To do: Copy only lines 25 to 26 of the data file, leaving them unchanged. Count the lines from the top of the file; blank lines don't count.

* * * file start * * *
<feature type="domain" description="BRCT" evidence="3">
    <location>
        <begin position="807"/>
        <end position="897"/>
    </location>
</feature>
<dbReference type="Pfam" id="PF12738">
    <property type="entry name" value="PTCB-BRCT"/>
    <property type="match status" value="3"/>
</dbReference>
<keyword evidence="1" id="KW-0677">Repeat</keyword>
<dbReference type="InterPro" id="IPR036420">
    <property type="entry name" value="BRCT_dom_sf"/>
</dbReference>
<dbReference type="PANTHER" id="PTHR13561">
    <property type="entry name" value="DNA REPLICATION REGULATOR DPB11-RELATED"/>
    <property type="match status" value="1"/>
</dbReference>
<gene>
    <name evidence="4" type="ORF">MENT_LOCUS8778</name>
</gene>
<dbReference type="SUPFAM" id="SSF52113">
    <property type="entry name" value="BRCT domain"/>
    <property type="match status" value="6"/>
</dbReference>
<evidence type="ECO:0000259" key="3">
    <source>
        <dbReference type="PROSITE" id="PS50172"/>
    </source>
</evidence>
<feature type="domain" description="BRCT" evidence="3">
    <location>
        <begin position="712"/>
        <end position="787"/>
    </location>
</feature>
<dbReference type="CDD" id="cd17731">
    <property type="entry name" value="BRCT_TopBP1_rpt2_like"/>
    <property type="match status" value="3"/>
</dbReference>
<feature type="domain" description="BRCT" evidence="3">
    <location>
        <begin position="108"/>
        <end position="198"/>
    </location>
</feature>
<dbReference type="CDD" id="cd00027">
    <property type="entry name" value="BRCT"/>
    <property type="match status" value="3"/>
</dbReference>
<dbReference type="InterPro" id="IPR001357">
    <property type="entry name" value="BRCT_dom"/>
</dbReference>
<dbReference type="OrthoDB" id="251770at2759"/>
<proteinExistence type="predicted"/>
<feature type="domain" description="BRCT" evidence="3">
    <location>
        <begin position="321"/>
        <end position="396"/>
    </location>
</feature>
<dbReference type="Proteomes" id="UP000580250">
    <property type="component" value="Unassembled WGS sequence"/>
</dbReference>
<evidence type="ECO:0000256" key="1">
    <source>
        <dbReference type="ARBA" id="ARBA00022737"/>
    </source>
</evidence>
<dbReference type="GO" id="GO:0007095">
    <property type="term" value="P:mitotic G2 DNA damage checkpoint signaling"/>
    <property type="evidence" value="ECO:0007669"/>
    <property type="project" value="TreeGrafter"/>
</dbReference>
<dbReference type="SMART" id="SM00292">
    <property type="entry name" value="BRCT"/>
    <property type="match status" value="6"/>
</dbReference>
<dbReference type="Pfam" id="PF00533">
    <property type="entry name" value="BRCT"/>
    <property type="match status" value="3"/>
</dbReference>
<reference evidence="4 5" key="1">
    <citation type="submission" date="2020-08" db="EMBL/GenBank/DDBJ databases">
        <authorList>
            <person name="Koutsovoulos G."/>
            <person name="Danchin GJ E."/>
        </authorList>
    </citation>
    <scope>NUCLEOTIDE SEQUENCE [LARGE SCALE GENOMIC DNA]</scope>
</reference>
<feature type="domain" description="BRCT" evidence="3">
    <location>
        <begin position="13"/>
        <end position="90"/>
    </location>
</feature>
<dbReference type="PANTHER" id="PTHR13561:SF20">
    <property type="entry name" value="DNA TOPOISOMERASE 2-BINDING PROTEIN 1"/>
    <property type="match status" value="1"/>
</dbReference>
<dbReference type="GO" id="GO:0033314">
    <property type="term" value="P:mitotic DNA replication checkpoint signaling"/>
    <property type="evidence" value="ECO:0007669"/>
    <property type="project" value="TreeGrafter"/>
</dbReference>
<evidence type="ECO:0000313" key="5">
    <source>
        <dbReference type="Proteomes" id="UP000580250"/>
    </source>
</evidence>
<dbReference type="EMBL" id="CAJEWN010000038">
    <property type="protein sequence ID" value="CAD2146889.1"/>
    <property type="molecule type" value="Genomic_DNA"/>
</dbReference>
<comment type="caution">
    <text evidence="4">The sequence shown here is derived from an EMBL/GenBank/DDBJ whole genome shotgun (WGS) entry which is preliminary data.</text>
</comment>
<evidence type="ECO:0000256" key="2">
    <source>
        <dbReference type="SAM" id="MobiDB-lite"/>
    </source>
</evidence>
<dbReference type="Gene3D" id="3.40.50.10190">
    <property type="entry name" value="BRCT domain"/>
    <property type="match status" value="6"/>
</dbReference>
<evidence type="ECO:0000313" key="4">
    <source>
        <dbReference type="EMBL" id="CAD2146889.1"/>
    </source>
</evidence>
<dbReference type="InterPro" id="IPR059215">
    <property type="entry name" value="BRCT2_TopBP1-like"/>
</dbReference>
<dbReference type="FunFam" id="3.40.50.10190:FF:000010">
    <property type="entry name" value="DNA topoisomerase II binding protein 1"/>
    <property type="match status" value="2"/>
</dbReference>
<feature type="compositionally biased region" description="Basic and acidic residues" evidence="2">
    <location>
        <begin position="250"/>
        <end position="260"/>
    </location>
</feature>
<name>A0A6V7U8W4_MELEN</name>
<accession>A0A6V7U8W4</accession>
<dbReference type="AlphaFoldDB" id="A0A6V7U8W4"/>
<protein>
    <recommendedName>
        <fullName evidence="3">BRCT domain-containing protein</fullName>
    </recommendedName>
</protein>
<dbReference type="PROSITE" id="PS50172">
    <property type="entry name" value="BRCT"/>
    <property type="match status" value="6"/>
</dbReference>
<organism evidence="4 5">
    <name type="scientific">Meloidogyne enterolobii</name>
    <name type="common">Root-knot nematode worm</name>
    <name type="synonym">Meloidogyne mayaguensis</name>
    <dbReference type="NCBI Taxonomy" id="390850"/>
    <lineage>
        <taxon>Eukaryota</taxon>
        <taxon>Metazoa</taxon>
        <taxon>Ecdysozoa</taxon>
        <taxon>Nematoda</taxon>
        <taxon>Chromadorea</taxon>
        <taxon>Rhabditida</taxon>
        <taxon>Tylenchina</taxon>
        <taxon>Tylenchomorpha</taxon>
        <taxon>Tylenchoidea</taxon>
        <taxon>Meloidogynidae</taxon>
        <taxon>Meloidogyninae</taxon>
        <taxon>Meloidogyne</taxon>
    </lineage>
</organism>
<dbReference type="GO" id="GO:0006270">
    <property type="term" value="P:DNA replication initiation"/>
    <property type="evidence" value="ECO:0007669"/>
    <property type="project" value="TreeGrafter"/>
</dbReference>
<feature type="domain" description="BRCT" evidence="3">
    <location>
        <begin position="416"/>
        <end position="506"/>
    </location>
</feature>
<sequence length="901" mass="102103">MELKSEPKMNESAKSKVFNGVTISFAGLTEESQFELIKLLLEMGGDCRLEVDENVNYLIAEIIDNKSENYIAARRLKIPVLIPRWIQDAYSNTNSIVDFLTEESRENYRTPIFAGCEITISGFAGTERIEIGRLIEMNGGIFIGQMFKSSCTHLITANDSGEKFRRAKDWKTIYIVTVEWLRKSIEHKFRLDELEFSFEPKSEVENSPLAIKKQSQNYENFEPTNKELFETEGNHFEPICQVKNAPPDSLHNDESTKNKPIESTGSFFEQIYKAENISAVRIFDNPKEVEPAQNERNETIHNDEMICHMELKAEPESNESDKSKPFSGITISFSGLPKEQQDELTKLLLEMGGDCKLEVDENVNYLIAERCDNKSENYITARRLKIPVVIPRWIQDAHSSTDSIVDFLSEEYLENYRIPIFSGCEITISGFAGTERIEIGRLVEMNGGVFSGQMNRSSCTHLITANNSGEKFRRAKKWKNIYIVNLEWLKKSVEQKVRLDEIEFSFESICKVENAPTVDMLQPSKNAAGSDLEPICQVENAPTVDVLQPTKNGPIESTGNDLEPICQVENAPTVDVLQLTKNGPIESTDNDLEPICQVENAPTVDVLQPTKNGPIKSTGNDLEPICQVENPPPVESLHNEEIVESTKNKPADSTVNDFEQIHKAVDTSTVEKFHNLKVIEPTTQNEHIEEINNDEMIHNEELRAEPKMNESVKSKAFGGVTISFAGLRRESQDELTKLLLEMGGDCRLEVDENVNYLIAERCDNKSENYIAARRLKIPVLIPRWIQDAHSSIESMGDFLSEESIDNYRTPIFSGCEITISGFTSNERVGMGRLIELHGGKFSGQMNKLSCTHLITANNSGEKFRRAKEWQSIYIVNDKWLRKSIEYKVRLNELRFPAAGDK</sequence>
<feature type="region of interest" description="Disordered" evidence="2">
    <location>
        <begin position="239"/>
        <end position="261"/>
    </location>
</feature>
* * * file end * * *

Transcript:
</dbReference>
<evidence type="ECO:0000259" key="3">